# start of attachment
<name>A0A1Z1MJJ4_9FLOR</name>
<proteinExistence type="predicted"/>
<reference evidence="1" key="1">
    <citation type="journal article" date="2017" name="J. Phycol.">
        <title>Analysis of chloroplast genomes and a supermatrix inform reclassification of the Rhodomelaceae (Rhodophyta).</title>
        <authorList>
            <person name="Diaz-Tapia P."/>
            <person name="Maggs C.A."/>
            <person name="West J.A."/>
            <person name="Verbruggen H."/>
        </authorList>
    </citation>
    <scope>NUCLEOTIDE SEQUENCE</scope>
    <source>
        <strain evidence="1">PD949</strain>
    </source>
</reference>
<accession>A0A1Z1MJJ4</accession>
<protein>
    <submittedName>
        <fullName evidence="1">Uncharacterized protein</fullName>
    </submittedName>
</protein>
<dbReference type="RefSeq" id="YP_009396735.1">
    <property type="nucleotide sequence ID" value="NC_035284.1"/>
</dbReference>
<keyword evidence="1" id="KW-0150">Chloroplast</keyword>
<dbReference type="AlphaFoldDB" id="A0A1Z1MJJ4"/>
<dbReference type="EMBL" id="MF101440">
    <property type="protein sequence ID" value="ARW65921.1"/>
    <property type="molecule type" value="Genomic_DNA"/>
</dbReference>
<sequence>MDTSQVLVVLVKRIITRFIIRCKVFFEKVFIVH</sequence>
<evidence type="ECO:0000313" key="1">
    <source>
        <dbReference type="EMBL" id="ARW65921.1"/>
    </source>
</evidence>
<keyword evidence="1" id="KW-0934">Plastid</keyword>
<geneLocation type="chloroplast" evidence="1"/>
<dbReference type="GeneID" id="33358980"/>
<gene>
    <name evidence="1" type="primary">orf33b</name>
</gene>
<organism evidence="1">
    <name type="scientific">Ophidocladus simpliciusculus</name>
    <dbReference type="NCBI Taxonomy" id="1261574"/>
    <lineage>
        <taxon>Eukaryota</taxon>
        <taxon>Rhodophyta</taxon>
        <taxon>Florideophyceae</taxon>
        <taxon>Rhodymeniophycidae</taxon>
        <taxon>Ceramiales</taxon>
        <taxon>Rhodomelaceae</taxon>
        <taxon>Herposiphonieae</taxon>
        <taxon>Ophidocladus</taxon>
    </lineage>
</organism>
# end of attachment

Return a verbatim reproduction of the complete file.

<name>A0A1Z1MJJ4_9FLOR</name>
<proteinExistence type="predicted"/>
<reference evidence="1" key="1">
    <citation type="journal article" date="2017" name="J. Phycol.">
        <title>Analysis of chloroplast genomes and a supermatrix inform reclassification of the Rhodomelaceae (Rhodophyta).</title>
        <authorList>
            <person name="Diaz-Tapia P."/>
            <person name="Maggs C.A."/>
            <person name="West J.A."/>
            <person name="Verbruggen H."/>
        </authorList>
    </citation>
    <scope>NUCLEOTIDE SEQUENCE</scope>
    <source>
        <strain evidence="1">PD949</strain>
    </source>
</reference>
<accession>A0A1Z1MJJ4</accession>
<protein>
    <submittedName>
        <fullName evidence="1">Uncharacterized protein</fullName>
    </submittedName>
</protein>
<dbReference type="RefSeq" id="YP_009396735.1">
    <property type="nucleotide sequence ID" value="NC_035284.1"/>
</dbReference>
<keyword evidence="1" id="KW-0150">Chloroplast</keyword>
<dbReference type="AlphaFoldDB" id="A0A1Z1MJJ4"/>
<dbReference type="EMBL" id="MF101440">
    <property type="protein sequence ID" value="ARW65921.1"/>
    <property type="molecule type" value="Genomic_DNA"/>
</dbReference>
<sequence>MDTSQVLVVLVKRIITRFIIRCKVFFEKVFIVH</sequence>
<evidence type="ECO:0000313" key="1">
    <source>
        <dbReference type="EMBL" id="ARW65921.1"/>
    </source>
</evidence>
<keyword evidence="1" id="KW-0934">Plastid</keyword>
<geneLocation type="chloroplast" evidence="1"/>
<dbReference type="GeneID" id="33358980"/>
<gene>
    <name evidence="1" type="primary">orf33b</name>
</gene>
<organism evidence="1">
    <name type="scientific">Ophidocladus simpliciusculus</name>
    <dbReference type="NCBI Taxonomy" id="1261574"/>
    <lineage>
        <taxon>Eukaryota</taxon>
        <taxon>Rhodophyta</taxon>
        <taxon>Florideophyceae</taxon>
        <taxon>Rhodymeniophycidae</taxon>
        <taxon>Ceramiales</taxon>
        <taxon>Rhodomelaceae</taxon>
        <taxon>Herposiphonieae</taxon>
        <taxon>Ophidocladus</taxon>
    </lineage>
</organism>